In the Gita, Sri Krishna, like the slayer in Emerson's poem, possesses a consciousness "free from the pairs of opposites" (40) and a focus on the fundamental principle dwelling "within all living beings [that] remains forever indestructible" (88). Sri Krishna councils Arjuna on the battlefield that he who overcomes duality "knows peace" because he "has forgotten desire. He lives without craving: / Free from ego, free from pride" (44). Likewise, Bellamy's religion of solidarity banishes individuality through a moral emphasis on selfless action, a move that leads to the gradual amelioration of Boston. Neo-Platonic doctrine also influenced Bellamy's formulation of morality in Looking Backward and likewise points to the need for the transcendence of duality. In this tradition, the primary bifurcation of consciousness (into self and other) must be overcome by an intuitive contemplation by which "the soul retains no memory of anything whatever, not even herself as a separate entity" (Wallis 81). The soul's purification results from turning attention away from the material world and learning to apprehend the Divine (the Beautiful) in objects of sense. For the Neo-Platonist, all multiplicity fundamentally constitutes a unity because ultimately all things--all material manifestations--are derivative of the One. As the Soul overcomes her individuality, there takes place an inner identification with the Good, a conversion that heals the primary bifurcation of consciousness. Bellamy took from Neo-Platonism the belief that "Unselfishness, self-sacrifice" was "the essence of morality" because it requires "the sacrifice of the lesser self to the greater self" (Religion 22). Here again, we meet, in Bellamy's morality of solidarity, a central feature of Rational utopias: a progressive striving toward a utopian goal (or ideal) by following a set of morally informed actions aimed at social amelioration.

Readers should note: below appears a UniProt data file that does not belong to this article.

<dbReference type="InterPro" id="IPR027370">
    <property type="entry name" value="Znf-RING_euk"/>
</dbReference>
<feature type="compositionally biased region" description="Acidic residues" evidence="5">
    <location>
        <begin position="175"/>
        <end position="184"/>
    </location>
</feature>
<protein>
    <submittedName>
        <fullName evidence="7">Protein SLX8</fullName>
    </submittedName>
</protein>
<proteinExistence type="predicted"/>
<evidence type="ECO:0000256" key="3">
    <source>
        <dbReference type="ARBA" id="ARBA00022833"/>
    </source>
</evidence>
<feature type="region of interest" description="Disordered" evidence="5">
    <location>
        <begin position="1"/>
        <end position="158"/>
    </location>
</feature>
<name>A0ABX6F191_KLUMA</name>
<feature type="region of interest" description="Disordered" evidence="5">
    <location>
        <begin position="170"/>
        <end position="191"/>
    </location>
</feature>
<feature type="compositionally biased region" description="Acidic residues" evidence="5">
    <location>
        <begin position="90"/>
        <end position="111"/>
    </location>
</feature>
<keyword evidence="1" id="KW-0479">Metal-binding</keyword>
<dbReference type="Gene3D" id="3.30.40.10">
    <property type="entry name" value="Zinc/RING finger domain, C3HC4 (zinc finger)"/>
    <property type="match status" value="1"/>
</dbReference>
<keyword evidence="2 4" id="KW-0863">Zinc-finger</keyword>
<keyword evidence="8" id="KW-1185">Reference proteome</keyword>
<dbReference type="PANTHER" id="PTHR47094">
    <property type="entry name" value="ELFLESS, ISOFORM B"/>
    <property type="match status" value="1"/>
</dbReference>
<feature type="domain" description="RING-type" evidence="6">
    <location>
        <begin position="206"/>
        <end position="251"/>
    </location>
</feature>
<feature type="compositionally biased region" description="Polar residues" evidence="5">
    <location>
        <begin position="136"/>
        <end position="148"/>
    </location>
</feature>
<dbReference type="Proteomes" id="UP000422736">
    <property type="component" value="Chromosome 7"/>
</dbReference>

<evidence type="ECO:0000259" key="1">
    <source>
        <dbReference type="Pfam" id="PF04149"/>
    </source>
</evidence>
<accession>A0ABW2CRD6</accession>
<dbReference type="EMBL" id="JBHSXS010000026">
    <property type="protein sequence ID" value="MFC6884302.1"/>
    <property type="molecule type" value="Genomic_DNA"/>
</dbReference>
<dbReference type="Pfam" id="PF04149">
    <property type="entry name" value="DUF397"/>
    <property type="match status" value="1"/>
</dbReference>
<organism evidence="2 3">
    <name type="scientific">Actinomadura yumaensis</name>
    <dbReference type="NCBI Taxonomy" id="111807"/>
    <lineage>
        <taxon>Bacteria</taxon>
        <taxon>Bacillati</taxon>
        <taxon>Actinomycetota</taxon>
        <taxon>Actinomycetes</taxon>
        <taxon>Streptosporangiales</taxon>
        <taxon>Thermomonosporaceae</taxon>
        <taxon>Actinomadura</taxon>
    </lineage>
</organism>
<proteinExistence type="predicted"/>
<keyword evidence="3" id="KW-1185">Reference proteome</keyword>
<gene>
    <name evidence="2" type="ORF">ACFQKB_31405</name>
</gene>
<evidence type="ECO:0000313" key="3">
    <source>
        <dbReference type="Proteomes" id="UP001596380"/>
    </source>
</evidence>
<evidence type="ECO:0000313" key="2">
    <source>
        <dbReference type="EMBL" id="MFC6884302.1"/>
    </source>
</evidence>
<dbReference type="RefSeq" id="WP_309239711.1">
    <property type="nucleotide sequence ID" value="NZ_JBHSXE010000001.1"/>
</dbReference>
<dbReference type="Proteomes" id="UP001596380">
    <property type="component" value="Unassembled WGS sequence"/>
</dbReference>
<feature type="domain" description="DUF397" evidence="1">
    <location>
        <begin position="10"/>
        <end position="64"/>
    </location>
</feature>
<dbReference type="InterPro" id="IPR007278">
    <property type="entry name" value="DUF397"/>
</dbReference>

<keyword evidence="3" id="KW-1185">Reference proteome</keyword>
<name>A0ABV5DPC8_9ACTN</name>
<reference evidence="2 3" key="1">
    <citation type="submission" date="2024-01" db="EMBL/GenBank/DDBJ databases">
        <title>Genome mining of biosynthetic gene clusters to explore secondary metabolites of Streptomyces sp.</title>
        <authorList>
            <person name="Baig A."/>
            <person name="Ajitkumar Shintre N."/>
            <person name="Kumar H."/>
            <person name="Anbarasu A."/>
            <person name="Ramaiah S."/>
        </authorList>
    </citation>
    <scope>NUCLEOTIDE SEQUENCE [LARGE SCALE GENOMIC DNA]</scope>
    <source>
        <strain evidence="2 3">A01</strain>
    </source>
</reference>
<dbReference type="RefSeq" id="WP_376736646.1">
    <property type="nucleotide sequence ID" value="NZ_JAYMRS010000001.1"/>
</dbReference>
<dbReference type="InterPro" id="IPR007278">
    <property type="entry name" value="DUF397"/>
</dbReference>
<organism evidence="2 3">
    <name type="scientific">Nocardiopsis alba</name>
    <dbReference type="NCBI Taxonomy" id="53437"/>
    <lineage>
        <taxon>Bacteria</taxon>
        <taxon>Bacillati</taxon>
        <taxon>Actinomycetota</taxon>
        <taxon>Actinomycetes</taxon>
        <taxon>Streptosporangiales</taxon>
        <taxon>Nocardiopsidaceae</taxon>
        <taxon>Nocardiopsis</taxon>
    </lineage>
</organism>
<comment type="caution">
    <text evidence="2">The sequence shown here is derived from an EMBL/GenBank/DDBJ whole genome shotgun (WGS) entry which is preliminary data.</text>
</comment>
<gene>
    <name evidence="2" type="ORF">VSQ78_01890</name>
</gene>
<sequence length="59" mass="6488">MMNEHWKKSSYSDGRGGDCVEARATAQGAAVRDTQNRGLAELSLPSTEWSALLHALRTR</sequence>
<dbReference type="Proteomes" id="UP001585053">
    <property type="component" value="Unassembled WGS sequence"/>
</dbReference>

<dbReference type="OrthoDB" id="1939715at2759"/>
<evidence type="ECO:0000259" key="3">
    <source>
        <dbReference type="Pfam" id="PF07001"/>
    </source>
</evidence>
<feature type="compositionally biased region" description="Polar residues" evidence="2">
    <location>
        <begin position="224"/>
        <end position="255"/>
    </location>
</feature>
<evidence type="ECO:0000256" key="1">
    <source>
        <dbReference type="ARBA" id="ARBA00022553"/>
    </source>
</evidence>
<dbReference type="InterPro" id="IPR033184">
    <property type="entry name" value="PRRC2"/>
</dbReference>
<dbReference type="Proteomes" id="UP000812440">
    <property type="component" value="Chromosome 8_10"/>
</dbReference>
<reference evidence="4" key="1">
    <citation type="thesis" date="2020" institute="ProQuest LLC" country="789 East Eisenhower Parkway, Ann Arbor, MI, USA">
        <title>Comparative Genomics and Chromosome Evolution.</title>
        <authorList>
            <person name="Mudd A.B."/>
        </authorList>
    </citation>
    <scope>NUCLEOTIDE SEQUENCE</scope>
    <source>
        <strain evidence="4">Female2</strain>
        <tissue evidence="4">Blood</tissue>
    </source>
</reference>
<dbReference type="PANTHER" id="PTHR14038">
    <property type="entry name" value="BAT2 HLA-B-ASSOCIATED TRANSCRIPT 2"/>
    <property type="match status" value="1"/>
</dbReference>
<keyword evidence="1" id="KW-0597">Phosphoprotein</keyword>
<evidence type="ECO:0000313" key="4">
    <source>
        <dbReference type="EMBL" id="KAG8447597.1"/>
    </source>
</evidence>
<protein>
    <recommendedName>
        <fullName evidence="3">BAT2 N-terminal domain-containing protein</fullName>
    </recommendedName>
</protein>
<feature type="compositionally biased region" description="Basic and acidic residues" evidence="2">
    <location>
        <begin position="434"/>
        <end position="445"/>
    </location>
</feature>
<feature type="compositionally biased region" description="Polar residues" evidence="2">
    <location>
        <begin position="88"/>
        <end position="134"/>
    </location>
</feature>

SINCE Rational texts depict the social realization of the utopian impulse at some specific point in time, (4) the projection of the temporal realization of utopia highlights the anticipatory function of Rational utopias. In the case of Looking Backward, the accentuation of the ideal pole of the utopian dialectic projects the action of the plot to the year 2000. As Paul Ricoeur notes, implicit in all fiction is a narrative configuration of time at the level of emplotment (38). For this reason, the chronological ordering (or emplotment) of a fictional narrative is measured partly by the temporal boundaries of the plot (for example, the twenty-four hours that elapse in Joyce's Ulysses). Yet, within the world of the text, the simple act of a character remembering a past event (analepsis), or conversely a chronological movement forward in time (prolepsis), interrupts the narrative. This interruption creates a juxtaposition of temporal experiences at the level of duration (including ellipsis, descriptive pause, summary, and so forth), at the temporal boundaries of emplotment, and in the subjective perceptions of time by narrators and characters (which include dream sequences, ecstatic experiences, memories and are broadly termed anachronies). (5) Although only some of these ways of measuring time in fictional narrative will be relevant here, I will press indirectly for a general understanding of Rational utopias as what Ricoeur calls "tales about time" (101), since they express an unusual range of temporal experiences (105).